Additionally, vulnerable sections of the population and those trapped in fragile contexts experiencing extreme poverty must now grapple with ever-scarcer water resources as populations grow, income levels rise, and urbanization intensifies—further compounding woes. Put simply, unmitigated climate risks are continuously adding new complexities to this sub-region in areas such as labor, human mobility, settlement, and habitability, as accelerated environmental degradation further endangers food and water security.
Already, the UN’s Food and Agriculture Organization (FAO) predicts that absent swift action, crop yields around the world could be reduced by as much as 20% by 2050,⁵ with rain-fed farming systems suffering the greatest impacts. Reduced water resources will also threaten livestock rearing due to accelerated land degradation, reduced feed, and shrinking pasturelands. Even at sea, rising temperatures and reduced rainfall will also impact fisheries, which illustrates just how much inaction can easily and quickly result in warming becoming a crisis multiplier.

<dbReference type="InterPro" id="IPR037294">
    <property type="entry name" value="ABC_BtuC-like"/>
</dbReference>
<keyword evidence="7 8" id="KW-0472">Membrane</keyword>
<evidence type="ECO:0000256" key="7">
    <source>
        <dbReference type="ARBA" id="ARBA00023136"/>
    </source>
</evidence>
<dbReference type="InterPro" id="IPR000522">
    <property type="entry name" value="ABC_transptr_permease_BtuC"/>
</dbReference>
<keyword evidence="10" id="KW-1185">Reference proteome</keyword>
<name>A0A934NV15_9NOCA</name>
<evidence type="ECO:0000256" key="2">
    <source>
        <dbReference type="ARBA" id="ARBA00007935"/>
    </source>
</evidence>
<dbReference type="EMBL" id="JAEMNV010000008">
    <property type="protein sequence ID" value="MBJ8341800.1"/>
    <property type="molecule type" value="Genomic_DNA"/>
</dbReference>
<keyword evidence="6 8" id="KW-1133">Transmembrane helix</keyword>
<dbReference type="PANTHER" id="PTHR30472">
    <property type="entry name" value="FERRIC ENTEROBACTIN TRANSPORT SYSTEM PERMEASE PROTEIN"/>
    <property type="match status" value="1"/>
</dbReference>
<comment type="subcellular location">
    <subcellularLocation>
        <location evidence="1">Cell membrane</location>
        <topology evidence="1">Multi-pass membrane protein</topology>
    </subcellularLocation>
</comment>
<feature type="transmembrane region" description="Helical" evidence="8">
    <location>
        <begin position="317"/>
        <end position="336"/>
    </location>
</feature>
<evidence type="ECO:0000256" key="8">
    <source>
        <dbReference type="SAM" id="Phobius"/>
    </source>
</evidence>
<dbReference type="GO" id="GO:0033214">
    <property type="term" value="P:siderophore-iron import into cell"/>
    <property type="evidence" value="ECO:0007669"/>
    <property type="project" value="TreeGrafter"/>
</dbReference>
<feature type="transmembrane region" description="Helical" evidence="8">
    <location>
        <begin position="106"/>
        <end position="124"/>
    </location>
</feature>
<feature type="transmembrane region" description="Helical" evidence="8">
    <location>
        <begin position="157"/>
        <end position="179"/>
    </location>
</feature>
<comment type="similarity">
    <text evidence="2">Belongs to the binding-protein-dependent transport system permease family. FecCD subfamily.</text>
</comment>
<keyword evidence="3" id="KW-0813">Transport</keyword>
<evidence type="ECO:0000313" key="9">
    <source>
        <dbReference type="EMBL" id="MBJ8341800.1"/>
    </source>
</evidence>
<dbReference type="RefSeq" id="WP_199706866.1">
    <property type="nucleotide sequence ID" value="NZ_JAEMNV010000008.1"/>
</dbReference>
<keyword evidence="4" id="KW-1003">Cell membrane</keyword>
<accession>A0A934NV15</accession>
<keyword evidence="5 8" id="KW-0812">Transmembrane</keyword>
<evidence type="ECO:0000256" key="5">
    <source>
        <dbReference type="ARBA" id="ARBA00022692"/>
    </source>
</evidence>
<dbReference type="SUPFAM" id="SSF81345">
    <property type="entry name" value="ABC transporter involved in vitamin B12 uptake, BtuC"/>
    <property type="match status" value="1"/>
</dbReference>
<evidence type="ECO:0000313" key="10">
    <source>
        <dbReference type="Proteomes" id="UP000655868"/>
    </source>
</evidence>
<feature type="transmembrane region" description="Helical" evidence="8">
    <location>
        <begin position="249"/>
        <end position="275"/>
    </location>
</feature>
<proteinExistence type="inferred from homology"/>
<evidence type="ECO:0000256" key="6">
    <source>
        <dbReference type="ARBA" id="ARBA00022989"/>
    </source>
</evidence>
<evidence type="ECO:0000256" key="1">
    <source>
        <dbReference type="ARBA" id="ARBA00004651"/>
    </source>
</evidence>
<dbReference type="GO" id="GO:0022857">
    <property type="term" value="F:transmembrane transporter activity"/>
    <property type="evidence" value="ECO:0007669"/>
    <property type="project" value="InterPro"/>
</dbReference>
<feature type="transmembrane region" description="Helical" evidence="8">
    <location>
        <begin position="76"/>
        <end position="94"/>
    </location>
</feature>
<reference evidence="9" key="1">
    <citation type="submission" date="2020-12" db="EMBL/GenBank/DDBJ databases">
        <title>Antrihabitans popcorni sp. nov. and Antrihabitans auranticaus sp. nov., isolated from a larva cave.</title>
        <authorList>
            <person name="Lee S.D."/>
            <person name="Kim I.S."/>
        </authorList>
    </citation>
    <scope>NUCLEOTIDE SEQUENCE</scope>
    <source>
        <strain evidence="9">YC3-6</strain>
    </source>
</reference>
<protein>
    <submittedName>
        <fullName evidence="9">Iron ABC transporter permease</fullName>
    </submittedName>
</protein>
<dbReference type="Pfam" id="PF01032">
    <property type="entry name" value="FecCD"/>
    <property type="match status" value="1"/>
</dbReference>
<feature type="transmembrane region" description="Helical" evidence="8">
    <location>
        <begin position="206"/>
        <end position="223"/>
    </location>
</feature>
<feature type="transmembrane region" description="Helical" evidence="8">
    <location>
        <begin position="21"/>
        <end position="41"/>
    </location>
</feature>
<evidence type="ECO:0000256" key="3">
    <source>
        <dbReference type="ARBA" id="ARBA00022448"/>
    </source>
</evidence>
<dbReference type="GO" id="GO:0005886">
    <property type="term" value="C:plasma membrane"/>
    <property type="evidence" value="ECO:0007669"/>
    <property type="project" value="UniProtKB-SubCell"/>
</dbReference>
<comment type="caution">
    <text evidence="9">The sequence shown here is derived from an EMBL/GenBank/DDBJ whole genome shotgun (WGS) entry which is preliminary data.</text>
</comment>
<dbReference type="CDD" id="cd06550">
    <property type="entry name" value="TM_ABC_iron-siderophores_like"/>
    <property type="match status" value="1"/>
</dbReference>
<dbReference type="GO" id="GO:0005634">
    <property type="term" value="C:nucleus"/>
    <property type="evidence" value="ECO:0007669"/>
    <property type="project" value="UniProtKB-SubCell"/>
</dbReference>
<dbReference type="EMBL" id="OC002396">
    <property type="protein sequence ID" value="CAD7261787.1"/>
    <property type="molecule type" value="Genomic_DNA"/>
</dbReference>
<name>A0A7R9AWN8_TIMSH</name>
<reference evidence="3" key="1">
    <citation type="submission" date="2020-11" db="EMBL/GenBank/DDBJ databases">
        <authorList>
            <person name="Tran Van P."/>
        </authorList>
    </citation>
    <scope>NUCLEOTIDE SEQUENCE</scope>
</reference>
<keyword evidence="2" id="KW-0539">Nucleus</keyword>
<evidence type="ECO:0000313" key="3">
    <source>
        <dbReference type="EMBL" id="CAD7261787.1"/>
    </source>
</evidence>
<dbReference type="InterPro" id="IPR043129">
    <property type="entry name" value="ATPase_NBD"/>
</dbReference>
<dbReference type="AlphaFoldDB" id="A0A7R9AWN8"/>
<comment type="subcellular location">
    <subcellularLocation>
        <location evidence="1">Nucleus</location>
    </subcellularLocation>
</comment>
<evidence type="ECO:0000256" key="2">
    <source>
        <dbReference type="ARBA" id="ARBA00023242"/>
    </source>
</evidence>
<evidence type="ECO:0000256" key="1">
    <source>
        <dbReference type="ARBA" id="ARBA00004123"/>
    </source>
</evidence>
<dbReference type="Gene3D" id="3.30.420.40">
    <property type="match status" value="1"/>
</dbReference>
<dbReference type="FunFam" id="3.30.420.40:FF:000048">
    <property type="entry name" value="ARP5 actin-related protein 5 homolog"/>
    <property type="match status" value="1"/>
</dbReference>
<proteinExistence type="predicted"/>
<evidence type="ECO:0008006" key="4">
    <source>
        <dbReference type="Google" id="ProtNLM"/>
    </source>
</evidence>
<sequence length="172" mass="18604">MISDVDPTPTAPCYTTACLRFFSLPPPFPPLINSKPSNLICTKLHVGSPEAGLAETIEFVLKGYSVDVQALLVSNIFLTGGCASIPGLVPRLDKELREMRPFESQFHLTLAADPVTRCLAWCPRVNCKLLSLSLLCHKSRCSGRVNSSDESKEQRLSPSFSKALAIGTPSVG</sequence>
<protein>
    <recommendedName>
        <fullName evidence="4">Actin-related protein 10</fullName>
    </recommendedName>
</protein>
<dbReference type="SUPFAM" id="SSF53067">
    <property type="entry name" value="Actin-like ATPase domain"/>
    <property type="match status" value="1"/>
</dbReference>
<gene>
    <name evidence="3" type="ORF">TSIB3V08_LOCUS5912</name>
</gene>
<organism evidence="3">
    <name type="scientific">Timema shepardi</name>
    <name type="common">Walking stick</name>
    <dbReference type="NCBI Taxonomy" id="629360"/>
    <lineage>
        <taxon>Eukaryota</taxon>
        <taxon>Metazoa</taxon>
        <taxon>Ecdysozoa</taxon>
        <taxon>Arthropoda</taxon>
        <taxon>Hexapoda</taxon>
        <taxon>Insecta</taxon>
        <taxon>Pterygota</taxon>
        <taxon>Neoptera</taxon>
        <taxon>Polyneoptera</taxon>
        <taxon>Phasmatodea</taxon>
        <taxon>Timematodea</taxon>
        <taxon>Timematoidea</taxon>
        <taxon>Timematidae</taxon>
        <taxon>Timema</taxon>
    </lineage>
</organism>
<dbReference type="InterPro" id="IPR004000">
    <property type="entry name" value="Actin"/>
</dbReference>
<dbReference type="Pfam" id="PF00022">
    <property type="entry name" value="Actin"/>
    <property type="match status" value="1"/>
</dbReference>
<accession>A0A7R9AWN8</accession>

In the Maghreb, some of these impacts are already evident and, in some cases, becoming more prevalent. Poorer, rural communities are unable to maintain adequate levels of agricultural production to sustain their livelihoods since farming is a water-intensive activity extremely vulnerable to highly variable precipitation levels.
It does not end there.
In countries like Morocco, Tunisia, and Algeria, where the agricultural sector generates more than 10 percent of GDP,⁶ and is a major non-oil export, even the slightest disruption will have exponential effects on the economy and society. After all, 20-33% of the labor force in Morocco and Tunisia,⁷ for instance, derive their livelihood from the agriculture sector, which means as rainfall declines, forests burn and severe droughts become more frequent, large swaths of populations in North Africa could join the swelling ranks of jobless, desperate and impoverished.